6.3. Unit Testing

When we write functions that return values, we intend to use them over and over again. However, we want to be certain that they return the correct result. To be more certain these functions work correctly we write unit tests.

To write a unit test, we must know the correct result when calling the function with a specific input.

testEqual (from the test module) is a function that allows us to perform a unit test. It takes two parameters. The first is a call to the function we want to test (square in this example) with a particular input (10 in this example). The second parameter is the correct result that should be produced (100 in this example). test.testEqual compares what the function returns with the correct result and displays whether the unit test passes or fails.

Extend the program …

On line 8, write another unit test (that should pass) for the square function.


The test module is not a standard Python module. Instead, there are other more powerful and more modern modules. However, the test module offers a simple introduction to testing that is appropriate at this stage in the interactive text. The test module source code is included as an appendix in this interactive text.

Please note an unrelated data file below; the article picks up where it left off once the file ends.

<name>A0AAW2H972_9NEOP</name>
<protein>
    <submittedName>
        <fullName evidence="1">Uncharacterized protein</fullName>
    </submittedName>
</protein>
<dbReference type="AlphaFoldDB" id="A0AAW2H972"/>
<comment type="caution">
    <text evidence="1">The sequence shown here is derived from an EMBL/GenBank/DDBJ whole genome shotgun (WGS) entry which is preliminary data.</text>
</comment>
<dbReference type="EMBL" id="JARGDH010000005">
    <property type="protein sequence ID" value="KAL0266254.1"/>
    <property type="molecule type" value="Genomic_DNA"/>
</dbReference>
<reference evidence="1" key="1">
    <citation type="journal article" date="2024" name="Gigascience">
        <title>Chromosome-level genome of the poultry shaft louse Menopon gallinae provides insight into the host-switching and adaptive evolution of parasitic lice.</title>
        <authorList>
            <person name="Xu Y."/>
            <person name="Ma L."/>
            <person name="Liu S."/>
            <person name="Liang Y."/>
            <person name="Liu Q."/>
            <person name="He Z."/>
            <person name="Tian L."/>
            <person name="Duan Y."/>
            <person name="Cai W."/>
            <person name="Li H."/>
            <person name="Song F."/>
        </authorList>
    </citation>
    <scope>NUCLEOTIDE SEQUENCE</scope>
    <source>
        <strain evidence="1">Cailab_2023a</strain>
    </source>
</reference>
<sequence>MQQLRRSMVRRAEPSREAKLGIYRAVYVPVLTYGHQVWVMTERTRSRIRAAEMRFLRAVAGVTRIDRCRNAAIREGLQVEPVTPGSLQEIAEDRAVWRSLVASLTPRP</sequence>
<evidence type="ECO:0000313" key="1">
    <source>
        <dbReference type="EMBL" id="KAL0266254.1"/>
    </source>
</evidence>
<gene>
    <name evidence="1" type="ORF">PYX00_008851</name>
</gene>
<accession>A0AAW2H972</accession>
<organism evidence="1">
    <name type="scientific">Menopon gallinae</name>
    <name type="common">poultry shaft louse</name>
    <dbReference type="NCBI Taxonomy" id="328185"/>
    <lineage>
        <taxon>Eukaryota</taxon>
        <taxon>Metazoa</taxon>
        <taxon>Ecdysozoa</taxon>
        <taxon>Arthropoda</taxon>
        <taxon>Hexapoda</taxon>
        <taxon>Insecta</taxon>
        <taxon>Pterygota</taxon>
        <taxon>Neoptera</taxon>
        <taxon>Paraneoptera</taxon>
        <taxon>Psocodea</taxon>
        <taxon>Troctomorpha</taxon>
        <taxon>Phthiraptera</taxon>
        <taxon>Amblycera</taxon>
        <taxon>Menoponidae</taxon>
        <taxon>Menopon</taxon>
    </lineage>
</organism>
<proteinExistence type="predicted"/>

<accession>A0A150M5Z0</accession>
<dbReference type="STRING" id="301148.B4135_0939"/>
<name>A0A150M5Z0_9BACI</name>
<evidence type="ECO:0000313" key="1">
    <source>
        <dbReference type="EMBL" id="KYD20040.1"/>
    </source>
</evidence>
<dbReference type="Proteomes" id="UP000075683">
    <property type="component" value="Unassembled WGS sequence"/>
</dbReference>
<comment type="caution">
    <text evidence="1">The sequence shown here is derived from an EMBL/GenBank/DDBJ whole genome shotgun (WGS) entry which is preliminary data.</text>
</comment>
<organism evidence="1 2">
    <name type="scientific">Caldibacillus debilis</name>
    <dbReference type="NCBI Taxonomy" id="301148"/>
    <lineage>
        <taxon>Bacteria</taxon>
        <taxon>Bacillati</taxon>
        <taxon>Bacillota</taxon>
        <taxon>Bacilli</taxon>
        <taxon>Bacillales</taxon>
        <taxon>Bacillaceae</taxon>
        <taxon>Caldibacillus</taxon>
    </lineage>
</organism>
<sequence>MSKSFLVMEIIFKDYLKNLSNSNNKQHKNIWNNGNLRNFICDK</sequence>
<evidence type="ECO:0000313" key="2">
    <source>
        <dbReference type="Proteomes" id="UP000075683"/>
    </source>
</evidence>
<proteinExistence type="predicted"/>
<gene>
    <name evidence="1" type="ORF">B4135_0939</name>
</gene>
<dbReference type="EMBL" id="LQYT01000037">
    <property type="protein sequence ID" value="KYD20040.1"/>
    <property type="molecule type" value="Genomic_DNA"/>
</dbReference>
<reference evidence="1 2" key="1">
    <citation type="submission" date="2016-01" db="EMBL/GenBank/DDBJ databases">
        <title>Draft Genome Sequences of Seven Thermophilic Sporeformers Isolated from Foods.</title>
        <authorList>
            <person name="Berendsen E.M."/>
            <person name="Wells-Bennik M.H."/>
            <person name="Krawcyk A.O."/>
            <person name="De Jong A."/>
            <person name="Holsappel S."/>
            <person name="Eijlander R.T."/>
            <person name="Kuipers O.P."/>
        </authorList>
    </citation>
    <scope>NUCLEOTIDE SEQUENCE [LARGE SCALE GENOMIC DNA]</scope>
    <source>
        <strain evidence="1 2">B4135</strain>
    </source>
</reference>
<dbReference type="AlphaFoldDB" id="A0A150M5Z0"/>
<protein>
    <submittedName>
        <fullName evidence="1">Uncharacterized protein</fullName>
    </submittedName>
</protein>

6.3.1. Choosing Good Unit Tests

When we write unit tests, we should consider significantly different valid inputs to the function.

For example, the input to the square function could be either a positive or negative value. These two different kinds of inputs give us two equivalence classes of inputs. We then choose an input from each of these classes. It is important to have at least one test for each equivalence class of inputs.

Semantic errors are often caused by improperly handling the boundaries between equivalence classes. The boundary for this problem is zero. It is important to have a test at each boundary.

Extend the program …

Starting on line 9, write two more unit tests (that should pass) so that all input equivalence classes and boundaries are covered.

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